A recent discovery of a shark tooth at an archaeological site near Cambridge has indicated that sharks may have once roamed the prehistoric seas of Cambridgeshire; predominantly in the area where the fens now lie.

The tooth that was discovered is thought to have belonged to a member of the Orthadocus family, an extinct type of shark. A precursor to the modern-day shark, the Orthadocus is reckoned to have been smaller than sharks are today, and lived in the Cretaceous period approximately 100 million years ago.

It was here in Cambridgeshire at Barrington Quarry that the interesting find was made. Amateur geologist John Drayton, 61, from Impington, discovered the tooth; the first of its kind to be excavated in Europe.

It is thought that the discovery of the shark tooth will help to clarify understandings about where and when the shark lived. Though other finds had proved that sharks had lived in the oceans of what is now East Anglia in the Jurassic era, they had not proved their presence in the area in the Cretaceous period.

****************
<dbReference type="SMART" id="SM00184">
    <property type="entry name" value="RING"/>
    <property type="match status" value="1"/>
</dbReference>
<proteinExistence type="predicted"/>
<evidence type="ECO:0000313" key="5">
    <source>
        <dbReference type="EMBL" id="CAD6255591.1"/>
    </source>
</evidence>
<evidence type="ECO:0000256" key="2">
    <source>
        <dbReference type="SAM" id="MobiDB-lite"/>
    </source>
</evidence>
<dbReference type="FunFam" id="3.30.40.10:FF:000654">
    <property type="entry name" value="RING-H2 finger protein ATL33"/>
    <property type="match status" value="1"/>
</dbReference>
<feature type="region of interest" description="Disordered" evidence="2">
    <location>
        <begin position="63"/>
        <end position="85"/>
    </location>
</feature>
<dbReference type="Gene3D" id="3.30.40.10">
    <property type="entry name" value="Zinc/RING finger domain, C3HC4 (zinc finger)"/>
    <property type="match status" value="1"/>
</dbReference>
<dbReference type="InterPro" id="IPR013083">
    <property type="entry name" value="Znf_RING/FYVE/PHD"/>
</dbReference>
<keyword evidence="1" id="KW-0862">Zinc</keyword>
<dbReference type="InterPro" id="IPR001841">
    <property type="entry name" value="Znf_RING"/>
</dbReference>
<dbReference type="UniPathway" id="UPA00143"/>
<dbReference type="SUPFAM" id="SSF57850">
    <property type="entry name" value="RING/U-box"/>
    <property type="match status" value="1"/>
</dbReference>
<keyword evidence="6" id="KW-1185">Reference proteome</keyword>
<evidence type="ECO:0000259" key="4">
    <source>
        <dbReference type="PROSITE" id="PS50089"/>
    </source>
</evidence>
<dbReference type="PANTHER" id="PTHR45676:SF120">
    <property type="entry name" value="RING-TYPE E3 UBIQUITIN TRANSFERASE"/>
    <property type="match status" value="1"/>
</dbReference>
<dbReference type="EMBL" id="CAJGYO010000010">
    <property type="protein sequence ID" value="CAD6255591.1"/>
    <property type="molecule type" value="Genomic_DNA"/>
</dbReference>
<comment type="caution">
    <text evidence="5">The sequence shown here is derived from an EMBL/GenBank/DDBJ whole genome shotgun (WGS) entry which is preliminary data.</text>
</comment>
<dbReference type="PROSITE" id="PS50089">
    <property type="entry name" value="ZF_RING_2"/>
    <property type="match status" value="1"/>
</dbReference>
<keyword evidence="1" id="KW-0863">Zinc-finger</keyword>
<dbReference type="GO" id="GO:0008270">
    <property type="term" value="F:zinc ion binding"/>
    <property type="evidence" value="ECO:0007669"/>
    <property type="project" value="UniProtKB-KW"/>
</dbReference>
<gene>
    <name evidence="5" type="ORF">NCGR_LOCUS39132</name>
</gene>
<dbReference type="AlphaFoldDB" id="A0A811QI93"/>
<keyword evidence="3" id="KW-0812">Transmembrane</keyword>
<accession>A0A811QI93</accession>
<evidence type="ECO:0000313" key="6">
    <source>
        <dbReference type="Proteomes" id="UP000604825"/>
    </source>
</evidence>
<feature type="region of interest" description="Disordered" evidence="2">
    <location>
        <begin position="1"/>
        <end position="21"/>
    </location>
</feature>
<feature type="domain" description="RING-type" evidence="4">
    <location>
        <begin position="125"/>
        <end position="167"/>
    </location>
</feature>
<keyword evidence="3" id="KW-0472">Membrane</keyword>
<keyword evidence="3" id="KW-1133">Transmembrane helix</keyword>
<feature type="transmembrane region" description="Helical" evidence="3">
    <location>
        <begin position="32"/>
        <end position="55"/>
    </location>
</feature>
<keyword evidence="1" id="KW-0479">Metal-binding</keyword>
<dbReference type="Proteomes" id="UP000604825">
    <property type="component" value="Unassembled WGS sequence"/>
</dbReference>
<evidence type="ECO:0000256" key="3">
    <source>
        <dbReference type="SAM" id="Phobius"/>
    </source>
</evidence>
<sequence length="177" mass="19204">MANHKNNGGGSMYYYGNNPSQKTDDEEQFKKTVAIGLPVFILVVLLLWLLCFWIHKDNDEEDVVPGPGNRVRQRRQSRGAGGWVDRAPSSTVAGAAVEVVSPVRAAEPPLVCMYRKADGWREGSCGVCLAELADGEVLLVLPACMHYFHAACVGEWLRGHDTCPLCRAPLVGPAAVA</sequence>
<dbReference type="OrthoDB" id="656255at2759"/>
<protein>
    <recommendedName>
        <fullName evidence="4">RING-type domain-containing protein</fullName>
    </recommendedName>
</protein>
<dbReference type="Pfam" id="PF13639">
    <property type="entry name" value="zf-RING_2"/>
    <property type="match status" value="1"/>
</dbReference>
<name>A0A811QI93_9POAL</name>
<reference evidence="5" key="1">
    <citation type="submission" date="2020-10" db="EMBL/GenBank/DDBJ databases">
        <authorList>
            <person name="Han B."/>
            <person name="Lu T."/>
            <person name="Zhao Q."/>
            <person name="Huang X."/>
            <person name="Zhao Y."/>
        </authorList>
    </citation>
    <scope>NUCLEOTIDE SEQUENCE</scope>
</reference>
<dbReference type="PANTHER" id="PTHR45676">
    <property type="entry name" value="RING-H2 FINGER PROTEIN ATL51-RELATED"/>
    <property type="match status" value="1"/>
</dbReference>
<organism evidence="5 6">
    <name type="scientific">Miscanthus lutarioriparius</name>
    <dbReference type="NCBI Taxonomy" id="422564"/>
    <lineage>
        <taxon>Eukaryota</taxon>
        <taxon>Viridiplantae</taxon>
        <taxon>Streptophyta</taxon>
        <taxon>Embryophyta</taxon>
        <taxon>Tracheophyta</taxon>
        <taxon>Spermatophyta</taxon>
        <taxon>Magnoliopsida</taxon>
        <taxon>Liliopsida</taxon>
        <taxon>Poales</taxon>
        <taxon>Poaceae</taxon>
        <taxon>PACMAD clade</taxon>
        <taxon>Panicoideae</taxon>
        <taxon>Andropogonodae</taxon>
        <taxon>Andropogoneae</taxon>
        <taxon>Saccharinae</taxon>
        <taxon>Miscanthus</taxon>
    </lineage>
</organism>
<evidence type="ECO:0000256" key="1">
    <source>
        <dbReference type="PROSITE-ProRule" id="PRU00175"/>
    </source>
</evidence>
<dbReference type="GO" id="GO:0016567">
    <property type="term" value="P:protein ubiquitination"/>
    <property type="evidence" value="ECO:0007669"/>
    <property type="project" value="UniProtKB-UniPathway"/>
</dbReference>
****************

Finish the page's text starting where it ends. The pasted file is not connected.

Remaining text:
The Orthadocus is not the only creature to have traversed the waters of Cambridge millions of years ago. The tooth was actually unearthed just metres from the remnants of an Ichthyosaur, a giant marine reptile, which resembled a cross between a fish and a dolphin.

Dr Preston Miracle, from the Department of Archaeology at the University of Cambridge said, “clearly we need to be doing all we can to protect and preserve the UK's cultural and natural heritage - and that is true for discoveries of things that are millions of years old as well as others that may be only a few centuries old.”

The shark tooth has now been entrusted to David Ward, a retired veterinary surgeon with an interest in fossil sharks. He will study the tooth with Dr Charlie Underwood of the University of London. After this the tooth will be housed at the Natural History Museum in London, following its donation to the museum by the owner’s of the quarry, Cemex.